A regular and efficient housekeeping is recommended in hazardous locations to prevent hazards due to combustible and flammable materials buildup.
The use of an appropriate and safe equipment for this task is most important and should be part of the initial hazards analysis.
When it’s time to choose a vacuum cleaner two main aspects have to be considered:
1-is the equipment safe to be used in the hazardous location?
2-is it designed to safely collect the hazardous waste?
Regarding the first aspect you need to know the kind of hazardous location the vacuum cleaner will be used in and validate that the equipment is certified and marked in conformance with this location. Request a certificate of compliance provided by a Nationally Recognized Testing Laboratory (NRTL) stating the location where the equipment can be used.
Regarding the second aspect you need to define the type of hazardous waste the vacuum cleaner will be used for (type of dust or liquid) and the quantity to be collected. Based on this information, and depending on the hazardous properties of the waste, you’ll have the choice between two main types of collection systems:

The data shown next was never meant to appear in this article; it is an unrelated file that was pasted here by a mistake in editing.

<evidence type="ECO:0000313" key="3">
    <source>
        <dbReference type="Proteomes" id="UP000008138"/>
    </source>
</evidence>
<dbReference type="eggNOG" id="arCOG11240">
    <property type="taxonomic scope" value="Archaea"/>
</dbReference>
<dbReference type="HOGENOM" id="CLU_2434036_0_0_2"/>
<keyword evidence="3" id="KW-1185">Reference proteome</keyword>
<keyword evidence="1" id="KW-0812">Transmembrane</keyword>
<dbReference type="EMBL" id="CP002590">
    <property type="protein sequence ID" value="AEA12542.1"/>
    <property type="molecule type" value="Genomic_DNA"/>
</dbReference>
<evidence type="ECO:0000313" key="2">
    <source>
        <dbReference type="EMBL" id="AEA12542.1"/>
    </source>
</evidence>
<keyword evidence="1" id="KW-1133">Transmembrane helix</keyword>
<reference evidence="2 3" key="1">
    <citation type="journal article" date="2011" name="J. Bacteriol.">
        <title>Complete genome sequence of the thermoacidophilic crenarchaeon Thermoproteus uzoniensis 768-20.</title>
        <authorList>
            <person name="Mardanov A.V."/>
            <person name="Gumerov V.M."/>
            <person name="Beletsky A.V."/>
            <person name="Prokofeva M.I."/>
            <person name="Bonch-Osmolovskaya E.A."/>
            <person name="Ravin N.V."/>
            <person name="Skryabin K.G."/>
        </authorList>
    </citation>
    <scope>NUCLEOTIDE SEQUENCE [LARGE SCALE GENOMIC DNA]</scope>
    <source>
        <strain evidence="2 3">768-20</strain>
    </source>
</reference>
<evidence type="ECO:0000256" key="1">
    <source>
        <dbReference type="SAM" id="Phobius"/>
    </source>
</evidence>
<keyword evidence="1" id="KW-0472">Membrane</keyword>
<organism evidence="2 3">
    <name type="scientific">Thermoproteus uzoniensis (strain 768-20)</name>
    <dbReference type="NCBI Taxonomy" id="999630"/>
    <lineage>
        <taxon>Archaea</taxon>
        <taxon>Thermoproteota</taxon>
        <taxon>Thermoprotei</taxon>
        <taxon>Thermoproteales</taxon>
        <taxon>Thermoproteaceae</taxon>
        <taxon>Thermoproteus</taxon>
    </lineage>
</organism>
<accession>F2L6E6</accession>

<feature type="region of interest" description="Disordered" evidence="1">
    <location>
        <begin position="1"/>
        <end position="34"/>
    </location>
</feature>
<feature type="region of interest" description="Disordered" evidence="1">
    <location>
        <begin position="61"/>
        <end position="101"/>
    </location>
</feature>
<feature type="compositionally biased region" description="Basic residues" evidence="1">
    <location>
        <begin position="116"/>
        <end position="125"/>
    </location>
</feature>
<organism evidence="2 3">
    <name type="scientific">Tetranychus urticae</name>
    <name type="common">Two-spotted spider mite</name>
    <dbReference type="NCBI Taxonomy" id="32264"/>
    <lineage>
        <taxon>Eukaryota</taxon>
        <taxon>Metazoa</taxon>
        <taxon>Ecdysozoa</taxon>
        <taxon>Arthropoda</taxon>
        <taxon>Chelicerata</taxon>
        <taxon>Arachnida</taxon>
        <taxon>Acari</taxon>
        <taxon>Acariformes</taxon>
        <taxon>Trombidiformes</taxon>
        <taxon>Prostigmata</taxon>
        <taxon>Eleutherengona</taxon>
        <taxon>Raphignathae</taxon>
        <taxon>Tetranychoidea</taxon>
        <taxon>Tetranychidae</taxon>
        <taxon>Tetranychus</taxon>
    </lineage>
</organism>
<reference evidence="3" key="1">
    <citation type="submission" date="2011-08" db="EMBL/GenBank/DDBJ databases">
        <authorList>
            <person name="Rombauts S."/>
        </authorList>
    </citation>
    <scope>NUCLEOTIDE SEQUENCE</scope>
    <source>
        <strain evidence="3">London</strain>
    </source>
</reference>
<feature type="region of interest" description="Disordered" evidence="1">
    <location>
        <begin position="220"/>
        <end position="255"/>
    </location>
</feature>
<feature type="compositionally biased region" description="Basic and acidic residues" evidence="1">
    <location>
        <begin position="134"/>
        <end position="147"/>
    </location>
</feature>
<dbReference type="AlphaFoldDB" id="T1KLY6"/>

“Dry type”: collection of the waste inside a bag or directly inside the recovery tank
“Wet type”: precipitation of the waste into a neutralizing liquid bath (recommended for self-heating waste for example)
Read the vacuum cleaner’s instruction manual in order to validate the application it was designed for.
Different sizes of equipment, carts models and recovery tank emptying systems are available.
Vacuum cleaners certified for use in hazardous locations are offered in both electrical and non-electrical (compressed air driven) versions. Vacuum cleaners using compressed air are usually less expensive to purchase and to maintain than electrical ones.